The other day, I was invited to the Central Interlligence. Agency's phone-tapping department to have a look at its operations. The director of the department welcomed me: "We are so glad you have come. Nobody writes about us and, in fact, people think we don't exist."
I was taken to a large room where a number of people were sitting with car-phones and tape recorders. Some of them were listening in to conversations and taping them, others were having tea and somoosas. On each desk was a name, indicating whose telephone calls the person was tapping. Among the names I noticed were R. Gandhi (office), R. Gandhi (residence), V. Sathe, D. Lal, A. Nehru, D. Ambani, A. Ambani (Sr.), A. Ambani (Jr.), O.P. Chautala, M. Daryanani, S.C. Shekhar.
The director explained: "We tap the phones round-the-clock working in eight-hour shifts. All conversations are transcripted and then sent to the PMO.
"Do you have enough equipment to tap the phones?" I asked.
"Far from enough," the director said. "You see, so far most of the equipment was imported but the position should improve now that we have started indigenous manufacture. But our requirements are very large way that the waiting-list for telephone tapping equipment is as long as the waiting list of people wanting telephones."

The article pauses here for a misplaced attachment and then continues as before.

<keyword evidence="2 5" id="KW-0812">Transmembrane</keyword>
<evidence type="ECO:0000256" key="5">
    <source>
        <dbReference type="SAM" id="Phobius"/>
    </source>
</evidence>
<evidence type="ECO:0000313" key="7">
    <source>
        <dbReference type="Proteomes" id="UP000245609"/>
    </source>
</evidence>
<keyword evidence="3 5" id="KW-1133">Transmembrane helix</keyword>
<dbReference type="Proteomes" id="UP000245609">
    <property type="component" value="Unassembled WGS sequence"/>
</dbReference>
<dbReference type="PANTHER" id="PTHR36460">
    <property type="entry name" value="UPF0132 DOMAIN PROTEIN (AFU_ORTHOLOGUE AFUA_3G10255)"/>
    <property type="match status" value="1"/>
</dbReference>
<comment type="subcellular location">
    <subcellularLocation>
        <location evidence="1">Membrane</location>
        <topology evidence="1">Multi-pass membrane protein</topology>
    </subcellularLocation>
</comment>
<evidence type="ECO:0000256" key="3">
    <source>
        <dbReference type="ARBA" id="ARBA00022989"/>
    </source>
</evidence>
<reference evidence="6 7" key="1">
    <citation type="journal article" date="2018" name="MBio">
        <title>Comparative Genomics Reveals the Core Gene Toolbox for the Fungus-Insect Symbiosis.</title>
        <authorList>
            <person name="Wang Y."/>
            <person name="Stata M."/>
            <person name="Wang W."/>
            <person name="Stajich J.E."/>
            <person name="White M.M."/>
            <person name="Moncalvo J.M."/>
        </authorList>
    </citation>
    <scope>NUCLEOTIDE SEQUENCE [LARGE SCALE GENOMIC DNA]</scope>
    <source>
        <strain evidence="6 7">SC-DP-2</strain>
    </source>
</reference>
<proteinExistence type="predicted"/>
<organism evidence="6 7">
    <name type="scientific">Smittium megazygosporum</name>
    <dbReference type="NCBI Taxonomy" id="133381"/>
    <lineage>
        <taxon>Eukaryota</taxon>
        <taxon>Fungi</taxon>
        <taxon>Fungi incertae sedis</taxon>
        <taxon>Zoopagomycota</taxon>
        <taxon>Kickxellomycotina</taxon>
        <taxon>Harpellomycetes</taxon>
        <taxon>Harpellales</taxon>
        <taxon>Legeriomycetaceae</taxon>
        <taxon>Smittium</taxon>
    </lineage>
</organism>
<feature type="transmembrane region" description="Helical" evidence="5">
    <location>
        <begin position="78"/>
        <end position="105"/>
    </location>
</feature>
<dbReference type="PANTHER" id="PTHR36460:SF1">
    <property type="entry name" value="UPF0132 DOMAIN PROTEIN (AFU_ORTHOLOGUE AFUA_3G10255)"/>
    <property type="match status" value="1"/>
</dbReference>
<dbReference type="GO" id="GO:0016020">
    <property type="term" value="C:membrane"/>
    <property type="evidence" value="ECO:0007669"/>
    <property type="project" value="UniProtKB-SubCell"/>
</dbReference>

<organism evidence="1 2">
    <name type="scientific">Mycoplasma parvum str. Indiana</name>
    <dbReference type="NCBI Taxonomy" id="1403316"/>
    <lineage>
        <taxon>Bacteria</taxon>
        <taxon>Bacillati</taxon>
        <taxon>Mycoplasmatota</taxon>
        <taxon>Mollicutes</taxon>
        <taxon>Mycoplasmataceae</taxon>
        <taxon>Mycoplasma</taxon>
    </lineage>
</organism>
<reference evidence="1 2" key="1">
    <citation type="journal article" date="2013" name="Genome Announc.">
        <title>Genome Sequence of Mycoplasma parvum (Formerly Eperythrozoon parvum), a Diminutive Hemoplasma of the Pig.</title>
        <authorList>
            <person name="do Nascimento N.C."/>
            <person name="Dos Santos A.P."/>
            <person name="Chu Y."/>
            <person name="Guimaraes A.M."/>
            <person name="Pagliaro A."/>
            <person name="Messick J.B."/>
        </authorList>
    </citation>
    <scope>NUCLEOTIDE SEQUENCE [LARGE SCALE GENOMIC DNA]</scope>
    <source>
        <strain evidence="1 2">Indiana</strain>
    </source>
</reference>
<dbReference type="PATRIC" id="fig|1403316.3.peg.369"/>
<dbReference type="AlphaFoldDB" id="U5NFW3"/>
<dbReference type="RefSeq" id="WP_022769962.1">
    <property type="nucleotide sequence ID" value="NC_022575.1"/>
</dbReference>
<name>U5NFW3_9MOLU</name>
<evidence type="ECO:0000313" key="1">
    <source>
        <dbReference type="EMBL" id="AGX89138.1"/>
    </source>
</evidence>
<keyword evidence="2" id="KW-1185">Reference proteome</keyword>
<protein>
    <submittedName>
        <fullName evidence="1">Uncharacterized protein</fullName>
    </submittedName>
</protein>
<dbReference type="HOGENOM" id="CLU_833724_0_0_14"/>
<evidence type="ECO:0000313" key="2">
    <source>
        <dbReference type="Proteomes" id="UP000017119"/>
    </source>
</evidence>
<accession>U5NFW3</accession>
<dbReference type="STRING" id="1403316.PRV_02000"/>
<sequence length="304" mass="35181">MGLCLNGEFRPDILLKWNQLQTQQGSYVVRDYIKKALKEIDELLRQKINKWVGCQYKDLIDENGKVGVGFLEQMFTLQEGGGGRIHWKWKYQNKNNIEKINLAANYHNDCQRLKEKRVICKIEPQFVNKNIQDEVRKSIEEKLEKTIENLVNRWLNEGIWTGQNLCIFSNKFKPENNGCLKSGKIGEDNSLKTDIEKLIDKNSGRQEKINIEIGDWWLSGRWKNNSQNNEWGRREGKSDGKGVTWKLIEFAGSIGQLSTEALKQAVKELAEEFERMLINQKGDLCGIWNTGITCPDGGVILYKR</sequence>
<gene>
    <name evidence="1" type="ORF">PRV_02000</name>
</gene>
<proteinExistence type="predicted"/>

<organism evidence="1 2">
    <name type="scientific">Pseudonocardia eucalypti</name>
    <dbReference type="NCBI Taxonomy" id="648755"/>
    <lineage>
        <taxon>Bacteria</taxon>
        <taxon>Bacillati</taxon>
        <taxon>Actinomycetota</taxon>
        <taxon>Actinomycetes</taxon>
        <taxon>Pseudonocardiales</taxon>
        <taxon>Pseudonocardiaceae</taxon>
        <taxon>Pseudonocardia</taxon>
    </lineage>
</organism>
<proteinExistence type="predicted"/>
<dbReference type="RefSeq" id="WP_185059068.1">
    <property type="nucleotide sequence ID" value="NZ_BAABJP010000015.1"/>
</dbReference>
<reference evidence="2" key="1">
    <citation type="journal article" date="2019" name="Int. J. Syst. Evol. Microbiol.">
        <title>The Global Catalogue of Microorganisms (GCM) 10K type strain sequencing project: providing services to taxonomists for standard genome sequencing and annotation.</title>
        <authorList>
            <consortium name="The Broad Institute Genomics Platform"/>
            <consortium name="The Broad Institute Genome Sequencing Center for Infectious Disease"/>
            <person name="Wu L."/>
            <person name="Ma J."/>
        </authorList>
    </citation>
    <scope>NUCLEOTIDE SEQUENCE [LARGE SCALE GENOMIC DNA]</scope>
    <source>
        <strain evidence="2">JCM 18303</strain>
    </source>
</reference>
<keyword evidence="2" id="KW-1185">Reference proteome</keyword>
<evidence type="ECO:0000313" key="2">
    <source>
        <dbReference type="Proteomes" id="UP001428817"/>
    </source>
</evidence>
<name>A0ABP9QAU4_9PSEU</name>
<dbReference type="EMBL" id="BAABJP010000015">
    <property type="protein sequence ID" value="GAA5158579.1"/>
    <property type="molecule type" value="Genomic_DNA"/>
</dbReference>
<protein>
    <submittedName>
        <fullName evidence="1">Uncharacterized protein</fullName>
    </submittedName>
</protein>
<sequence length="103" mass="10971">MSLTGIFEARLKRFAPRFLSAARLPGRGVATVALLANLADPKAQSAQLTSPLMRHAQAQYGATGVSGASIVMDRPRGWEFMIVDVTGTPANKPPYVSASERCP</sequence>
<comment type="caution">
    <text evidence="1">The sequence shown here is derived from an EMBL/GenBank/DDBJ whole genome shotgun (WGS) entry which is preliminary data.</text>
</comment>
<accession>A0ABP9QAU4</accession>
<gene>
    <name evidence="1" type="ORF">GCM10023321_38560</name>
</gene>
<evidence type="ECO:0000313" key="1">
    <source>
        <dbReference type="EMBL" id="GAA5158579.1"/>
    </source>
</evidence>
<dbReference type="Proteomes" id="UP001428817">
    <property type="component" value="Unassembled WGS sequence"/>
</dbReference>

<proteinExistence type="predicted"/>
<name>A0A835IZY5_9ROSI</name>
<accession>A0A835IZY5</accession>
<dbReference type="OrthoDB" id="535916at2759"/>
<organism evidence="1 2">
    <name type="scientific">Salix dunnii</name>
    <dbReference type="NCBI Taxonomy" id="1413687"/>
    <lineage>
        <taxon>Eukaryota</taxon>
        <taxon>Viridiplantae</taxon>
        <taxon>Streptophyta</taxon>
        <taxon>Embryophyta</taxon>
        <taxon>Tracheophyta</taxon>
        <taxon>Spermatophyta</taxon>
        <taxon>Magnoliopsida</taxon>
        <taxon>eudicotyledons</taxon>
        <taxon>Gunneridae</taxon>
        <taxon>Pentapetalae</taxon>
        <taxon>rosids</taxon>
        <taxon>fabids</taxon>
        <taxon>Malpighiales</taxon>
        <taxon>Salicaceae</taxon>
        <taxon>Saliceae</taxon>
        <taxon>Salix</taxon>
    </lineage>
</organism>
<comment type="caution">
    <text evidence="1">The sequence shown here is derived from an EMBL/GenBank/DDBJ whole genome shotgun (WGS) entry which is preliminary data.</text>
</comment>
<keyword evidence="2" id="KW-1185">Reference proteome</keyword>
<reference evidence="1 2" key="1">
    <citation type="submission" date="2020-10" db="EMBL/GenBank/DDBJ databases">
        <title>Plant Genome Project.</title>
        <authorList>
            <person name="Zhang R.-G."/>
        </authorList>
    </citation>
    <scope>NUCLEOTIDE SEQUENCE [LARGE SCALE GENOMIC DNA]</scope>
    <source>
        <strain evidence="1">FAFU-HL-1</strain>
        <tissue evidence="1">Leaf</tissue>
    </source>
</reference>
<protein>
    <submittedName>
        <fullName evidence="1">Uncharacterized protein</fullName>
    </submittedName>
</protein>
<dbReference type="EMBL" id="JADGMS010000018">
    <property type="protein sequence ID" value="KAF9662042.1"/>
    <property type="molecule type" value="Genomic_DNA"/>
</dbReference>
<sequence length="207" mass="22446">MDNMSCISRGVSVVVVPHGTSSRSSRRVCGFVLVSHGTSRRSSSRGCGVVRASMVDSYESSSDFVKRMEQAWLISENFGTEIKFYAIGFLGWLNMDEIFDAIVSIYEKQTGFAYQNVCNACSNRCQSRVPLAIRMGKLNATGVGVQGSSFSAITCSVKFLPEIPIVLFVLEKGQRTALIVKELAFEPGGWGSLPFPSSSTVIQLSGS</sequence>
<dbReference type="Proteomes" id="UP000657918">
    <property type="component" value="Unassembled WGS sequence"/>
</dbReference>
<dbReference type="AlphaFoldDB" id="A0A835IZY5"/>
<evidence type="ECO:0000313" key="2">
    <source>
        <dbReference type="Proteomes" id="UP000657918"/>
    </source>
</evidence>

"How do you decide whose telephone to tap?" I asked.
"We tap all the VVIP telephones, that is routine, standard practice. Then there are the lists sent by the various ministers. We can't refuse them, otherwise questions will be aked in parliament why we are not cooperating with such-and-such a minister. So, we have decided: if a man's telephone is to be tapped, and if he has more than one telephone, we will tap only the telephone."
"Does anybody ever object to his telephone being tapped?" I asked.
"Not to us, they have never objected to us. Sometimes they may object to Mr. Pritish Nandy, but that is hearsay," the director said.
"Is there any advice you would like to give to people on the tapping of telephones?" I asked.
"Yes," said the director. "It would ease the burden of the department a lot if more and more people were to follow Mr. Arun Shourie's example and tap their own telephone and supply transcripts."
"Very well," I said. "Now, can you tell me that a person should do if he does not want his telephone to be tapped?"
"He should not have a telephone," the director said.